Posts Tagged ‘coding’

Beginning Computing with SEND children.

There are various tools to teach coding to youngsters away from the computer before they get onto screens with PurpleMash’s 2Code or 2Go, J2Code,  Scratch etc; and doing practical activities is an essential aspect of multi sensory learning.

Beebots aren’t just for the nursery classes. KS1 children can use them to begin learning how to make algorithms instead of giving one instruction at a time. They can learn directional language and how to identify themselves with the beebot so that they can “project themselves” onto a pathway to aid with giving instructions.

Playing a game like “Back to Back, Ear to Ear” will help them to learn the importance of giving a clear instructions. 

Coding with Cubetto happens with hands-on coding blocks, which means children can use it irrespective of reading ability or language barriers. This introduces programming concepts like algorithm, the queue, recursions, debugging.

Things to learn after ALGORITHM, are  EVENTS and ITERATION.

Here is a nice lesson (away from the computers) that will teach both.

As we start to write longer and more interesting programs, our code often contains a lot of repetition.

In this lesson, students will learn about how events cause something to happen and (repeats) loops can be used to more easily communicate instructions that have a lot of repetition by looking at the repeated patterns of movement in a dance.

At this point in the course, students should have developed comfort with programming a set of linear instructions.

Frequently the linear set of instructions includes patterns that are repeated multiple times and as students want to write more complex and interesting programs, manually duplicating that code becomes cumbersome and inefficient. To enable students to write more powerful programs, we’ll need to rely on structures that break out of the that single linear list. Loops allow for students to structure their code in a way that repeats. In this lesson, we will focus on identifying patterns in physical movement before moving back onto the computer to look for patterns in our code.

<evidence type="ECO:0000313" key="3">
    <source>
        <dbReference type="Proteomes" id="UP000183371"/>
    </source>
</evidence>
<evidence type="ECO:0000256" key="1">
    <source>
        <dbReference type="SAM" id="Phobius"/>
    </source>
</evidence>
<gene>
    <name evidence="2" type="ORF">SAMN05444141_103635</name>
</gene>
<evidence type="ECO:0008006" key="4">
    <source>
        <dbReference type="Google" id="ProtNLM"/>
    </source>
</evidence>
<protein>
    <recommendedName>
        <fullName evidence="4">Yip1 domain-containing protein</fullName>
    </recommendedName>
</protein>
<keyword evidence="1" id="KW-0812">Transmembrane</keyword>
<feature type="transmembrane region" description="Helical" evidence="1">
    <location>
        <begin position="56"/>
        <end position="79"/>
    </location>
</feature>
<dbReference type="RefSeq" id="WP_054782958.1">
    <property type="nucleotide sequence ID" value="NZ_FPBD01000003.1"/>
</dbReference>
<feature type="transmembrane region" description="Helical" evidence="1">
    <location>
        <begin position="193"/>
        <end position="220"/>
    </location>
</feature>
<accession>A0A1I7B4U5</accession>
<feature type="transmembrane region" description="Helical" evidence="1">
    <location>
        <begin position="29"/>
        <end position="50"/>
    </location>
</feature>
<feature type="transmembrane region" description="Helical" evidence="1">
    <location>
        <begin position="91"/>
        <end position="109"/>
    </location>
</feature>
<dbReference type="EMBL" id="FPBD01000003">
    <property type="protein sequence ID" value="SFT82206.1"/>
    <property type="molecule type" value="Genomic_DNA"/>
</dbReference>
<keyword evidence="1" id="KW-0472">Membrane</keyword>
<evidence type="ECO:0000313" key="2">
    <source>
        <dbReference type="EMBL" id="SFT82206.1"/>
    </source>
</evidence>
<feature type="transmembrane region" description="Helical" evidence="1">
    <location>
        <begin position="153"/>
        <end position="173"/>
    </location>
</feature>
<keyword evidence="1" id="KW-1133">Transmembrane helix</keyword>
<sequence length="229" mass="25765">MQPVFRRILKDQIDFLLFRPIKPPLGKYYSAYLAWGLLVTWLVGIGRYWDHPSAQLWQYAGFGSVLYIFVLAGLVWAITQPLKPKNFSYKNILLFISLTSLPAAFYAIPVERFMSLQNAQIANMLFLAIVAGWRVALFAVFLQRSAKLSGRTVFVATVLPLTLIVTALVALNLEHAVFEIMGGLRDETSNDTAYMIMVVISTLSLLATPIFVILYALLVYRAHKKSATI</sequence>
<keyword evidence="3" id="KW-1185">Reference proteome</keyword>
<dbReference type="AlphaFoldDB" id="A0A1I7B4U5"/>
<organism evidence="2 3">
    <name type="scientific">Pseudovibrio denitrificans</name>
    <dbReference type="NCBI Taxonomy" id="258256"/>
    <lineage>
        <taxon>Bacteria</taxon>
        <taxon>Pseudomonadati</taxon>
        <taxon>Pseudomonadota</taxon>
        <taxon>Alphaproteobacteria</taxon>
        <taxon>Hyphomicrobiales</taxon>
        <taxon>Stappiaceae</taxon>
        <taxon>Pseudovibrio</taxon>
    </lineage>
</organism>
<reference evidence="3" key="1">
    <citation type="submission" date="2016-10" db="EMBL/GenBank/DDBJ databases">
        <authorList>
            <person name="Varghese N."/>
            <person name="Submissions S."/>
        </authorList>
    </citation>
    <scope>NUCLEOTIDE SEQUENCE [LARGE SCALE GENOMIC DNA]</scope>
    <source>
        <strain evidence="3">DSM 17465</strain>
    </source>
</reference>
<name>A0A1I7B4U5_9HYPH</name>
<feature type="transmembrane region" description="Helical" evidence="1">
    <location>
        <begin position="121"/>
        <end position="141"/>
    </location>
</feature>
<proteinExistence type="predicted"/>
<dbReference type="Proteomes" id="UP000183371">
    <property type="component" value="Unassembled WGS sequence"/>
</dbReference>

This Dance Party lesson is done away from the computer again. We are all dancing the same dance, we’ll need to know what all of the steps in the dance are, and how many times we should do them.

Show Dance actions (on the wall) so that all students can see it. Talk through the different sections of the dance as a class. Demo each action and practice putting them together.   (Play Music)

Point out the section that repeats and discuss a quicker way of writing it.

Dance Party Unplugged

Diving into Scratch

What a busy morning. A lot of hardwork, but a lot of fun, too, and plenty of challenges.

We began with looking at the steps of a line dance and how instead of talking through each movement they give a sequence of steps one name. So a ‘link’ is putting a foot to one side, crossing the other one behind it, then moving the first foot sideways again, before bringing up the second foot to meet it. A lot easier to say “Do a link,” than to run through that sequence of commands each time. And you can use it again and again in different dances. In fact every dance is a collection of these sets of steps. A bit like coding where you bring together sets of instructions rather than having to rewrite the code every time.